7 Things to Know Before Moving Out For Good
When millennials were coming of age and attending college, the recession hit. The new norm is living with parents longer to save money—Americans ages 18 to 34 are more likely to live at home than in any other living situation, according to the Pew Research Center.
But whatever your reasons for staying, there will eventually come a time to venture outside the nest. And that’s when the true adulting begins.
Take what you’ve learned at home and apply it to the outside world. You’ll experience hardships and struggles, but also achieve growth and milestones along the way.
There’s a lot to line up when you make the big move. Consider these seven tips as a personal checklist to get you on your way.
1. Know what you want
According to CNBC Make It, you should keep your rent to less than 30 percent of your income. Finding an apartment on a budget means you have to figure out your deal-breakers. Do you want a patio? Does the place have to be smoke-free? How long do you want your commute to work to be? It can be easier to narrow down where you want to live once you have this list put together.
2. And know what you can afford
Learning how to budget for living away from home is important and ideally better to have in place before you move, according to Apartments.com. Creating your budget doesn’t have to be complicated. Base it on your monthly income so you know where every penny goes. Look at past spending habits to predict how you'll spend your money in the future. Make sure to set some money aside every month for emergencies and unexpected expenses, like fixing a leaky pipe. After a couple of months of tracking your expenses and comparing to your budget, recalculate and budget again!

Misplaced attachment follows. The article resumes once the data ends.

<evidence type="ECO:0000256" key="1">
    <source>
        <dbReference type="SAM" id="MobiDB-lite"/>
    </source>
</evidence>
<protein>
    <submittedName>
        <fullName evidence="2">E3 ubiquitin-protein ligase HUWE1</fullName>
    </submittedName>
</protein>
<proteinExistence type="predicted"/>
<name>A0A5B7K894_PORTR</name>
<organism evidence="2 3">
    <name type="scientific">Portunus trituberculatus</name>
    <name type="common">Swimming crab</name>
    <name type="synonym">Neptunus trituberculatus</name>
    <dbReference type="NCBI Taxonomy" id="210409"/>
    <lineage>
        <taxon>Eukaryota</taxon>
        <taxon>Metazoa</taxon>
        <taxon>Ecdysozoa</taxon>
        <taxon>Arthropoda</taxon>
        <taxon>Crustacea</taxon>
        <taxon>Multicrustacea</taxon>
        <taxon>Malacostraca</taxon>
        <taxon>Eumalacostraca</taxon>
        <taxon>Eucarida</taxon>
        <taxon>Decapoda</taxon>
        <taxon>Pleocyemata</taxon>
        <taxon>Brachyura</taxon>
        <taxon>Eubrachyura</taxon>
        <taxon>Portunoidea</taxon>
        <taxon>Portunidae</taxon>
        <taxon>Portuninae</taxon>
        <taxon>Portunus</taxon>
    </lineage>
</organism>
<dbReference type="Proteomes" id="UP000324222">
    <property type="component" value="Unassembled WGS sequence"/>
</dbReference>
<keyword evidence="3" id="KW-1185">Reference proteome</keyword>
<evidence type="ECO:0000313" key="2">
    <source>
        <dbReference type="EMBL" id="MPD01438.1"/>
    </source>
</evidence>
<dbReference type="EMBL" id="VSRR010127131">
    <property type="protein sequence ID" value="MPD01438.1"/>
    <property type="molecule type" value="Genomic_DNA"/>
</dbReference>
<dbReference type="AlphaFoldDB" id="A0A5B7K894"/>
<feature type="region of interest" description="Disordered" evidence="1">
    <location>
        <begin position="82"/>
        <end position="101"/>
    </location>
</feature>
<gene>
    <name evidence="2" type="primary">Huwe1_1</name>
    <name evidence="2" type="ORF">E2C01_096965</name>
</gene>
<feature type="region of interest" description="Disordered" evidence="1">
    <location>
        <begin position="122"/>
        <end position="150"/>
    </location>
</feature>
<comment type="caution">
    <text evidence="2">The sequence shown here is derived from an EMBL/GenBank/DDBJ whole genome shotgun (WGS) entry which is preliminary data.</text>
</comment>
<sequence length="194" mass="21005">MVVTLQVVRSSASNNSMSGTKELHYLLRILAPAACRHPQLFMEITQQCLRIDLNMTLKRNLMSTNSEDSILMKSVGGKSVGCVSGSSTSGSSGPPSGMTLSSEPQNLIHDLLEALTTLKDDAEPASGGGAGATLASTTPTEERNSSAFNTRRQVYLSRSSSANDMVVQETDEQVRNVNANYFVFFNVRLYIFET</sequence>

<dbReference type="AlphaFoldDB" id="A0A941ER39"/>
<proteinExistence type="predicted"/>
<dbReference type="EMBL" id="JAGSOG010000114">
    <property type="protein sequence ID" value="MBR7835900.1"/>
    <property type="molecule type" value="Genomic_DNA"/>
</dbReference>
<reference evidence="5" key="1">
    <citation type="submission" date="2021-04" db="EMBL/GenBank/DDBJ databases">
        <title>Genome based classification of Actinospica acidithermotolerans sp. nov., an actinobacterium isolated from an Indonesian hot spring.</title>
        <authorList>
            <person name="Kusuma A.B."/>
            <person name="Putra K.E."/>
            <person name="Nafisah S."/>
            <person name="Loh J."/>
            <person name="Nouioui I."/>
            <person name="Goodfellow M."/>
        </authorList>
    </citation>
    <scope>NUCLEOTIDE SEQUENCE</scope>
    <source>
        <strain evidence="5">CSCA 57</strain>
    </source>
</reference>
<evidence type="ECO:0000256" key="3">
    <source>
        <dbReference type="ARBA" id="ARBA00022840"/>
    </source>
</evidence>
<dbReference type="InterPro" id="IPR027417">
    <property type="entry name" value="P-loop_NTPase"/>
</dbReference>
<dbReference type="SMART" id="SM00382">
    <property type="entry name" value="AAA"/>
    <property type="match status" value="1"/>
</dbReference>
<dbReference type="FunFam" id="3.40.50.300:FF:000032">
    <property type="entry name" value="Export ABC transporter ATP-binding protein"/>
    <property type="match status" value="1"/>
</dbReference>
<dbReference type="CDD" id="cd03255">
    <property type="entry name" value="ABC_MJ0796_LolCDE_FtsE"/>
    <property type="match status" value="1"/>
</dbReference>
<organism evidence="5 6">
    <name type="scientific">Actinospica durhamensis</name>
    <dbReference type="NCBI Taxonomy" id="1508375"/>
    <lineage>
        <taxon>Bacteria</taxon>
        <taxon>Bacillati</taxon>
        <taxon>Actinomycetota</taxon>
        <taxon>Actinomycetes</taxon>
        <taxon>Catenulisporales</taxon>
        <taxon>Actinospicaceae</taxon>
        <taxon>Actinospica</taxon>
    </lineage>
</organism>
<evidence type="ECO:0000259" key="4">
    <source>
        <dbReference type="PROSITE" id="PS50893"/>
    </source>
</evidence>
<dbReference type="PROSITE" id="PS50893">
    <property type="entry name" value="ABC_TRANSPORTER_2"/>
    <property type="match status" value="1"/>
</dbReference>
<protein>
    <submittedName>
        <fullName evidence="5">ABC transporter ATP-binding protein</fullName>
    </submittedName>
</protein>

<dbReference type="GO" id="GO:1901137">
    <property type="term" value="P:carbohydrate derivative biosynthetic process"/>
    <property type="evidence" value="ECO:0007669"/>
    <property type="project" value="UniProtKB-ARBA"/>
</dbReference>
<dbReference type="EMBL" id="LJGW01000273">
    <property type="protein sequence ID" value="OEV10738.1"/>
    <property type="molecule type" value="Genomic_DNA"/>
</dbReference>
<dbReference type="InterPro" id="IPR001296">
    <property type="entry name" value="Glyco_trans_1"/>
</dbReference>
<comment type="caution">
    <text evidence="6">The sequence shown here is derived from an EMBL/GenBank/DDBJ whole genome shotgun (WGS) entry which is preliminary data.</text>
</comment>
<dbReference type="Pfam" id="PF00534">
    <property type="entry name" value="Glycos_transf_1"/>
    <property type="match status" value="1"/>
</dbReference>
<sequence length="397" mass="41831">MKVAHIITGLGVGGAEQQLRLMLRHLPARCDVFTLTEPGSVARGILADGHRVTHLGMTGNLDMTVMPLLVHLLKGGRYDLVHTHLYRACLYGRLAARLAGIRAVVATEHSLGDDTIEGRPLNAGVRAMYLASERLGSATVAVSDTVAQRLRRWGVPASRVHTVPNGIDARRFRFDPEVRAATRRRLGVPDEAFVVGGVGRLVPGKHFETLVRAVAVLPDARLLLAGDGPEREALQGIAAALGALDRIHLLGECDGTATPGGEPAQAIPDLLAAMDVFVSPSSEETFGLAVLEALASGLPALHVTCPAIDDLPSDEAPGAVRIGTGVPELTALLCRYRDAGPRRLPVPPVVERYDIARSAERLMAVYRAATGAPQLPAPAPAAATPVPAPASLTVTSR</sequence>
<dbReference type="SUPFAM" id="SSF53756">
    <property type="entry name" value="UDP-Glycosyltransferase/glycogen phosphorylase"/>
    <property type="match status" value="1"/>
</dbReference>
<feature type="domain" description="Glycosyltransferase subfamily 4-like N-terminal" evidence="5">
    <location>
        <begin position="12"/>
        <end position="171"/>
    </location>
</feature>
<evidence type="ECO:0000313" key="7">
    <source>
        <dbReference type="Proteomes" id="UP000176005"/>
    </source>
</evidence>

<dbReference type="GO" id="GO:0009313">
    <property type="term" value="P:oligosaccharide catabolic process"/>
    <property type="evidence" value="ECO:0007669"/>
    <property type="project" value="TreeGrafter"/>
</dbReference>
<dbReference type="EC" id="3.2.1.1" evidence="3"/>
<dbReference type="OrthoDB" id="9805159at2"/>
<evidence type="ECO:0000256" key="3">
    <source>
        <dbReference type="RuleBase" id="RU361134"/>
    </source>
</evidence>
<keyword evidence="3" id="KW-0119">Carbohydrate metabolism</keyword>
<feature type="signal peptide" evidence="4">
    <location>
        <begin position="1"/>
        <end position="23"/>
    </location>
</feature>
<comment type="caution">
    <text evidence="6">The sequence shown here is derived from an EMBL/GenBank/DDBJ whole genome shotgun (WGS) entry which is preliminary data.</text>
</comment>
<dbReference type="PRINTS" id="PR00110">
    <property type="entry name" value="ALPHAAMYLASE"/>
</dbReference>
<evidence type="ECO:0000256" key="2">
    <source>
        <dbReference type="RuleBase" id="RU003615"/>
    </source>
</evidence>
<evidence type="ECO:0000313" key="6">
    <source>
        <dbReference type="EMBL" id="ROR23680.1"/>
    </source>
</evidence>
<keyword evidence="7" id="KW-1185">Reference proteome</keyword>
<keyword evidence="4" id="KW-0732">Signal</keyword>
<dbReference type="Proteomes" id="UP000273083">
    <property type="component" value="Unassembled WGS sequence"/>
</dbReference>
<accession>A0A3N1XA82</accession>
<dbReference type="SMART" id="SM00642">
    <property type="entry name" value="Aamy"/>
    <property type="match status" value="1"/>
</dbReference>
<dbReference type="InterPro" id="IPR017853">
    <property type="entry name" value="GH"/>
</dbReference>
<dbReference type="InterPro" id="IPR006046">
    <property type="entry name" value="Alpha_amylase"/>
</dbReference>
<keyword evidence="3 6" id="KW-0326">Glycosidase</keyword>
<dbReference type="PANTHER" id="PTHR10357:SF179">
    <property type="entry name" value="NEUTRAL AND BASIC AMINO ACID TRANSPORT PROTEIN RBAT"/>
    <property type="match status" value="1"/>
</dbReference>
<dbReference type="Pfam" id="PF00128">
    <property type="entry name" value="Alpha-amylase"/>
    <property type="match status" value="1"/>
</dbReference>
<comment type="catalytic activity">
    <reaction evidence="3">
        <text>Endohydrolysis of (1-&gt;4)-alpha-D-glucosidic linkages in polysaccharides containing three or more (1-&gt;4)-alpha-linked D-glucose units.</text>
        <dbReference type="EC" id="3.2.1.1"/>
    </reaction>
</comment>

3. Protect yourself and your stuff
When you're considering renting a new place, give it a security check. Are the walkways well-lit at night? Do the doors have deadbolts, and are they made of solid wood or metal? If you're living alone, you'll want to consider upgrading your home security. Going through this security list from SafeWise will help you protect your home and belongings, and also give you peace of mind.
4. Protect your investment
Know your rights as a renter. Don’t say yes and sign everything as soon as it's placed in front of you. Take the time to do your research, ask questions and be confident in your choices. Make sure all your bases are covered. And actually read your lease before you sign it.
Consider purchasing renter’s insurance. According to the U.S. Bureau of Justice Statistics, renters are 50 percent more likely to experience theft than homeowners. The bureau also reports that most break-ins happen without the use of force—make sure you lock your doors, windows and any other entries to your home. Finding your stuff stolen or damaged without having any coverage in place is a nightmare you do not need.
5. Remember the cost of moving
Know that there are several cost-saving techniques to make moving cheaper. It's tempting to have a moving company pack and transport your stuff for you. But asking friends to come over and help you pack your things can save both money and time. If you are using a moving company, try negotiating on the price. It’s also a good idea to estimate the total cost of moving and setting a budget within that range.
6. Build a network of friends
Just because you’re living alone doesn’t mean you are alone. Make friends with your neighbors and take down their numbers. They might pop by just to say hi, or, when you go on vacation, check on your place while you’re gone. Neighbors are great to know when you need a cup of sugar or someone to keep an eye out for that Amazon package you ordered.
7. And a network of professionals
On the professional side, an emergency contact list can relieve a lot of future stress. Knowing ahead of time who you'll call when you need a plumber or electrician can save time and prevent the issue from becoming worse. Have your emergency contacts programmed into your phone so you can call at a moment’s notice.
Making the choice to leave home can feel intimidating, especially when you consider the support and freebies you might be leaving behind. But adulting doesn’t need to be more difficult when you’re living on your own. An advantage is that no one will be around to tell you what to do or how to do it. You get to make your own choices and live your life in the way that's best for you.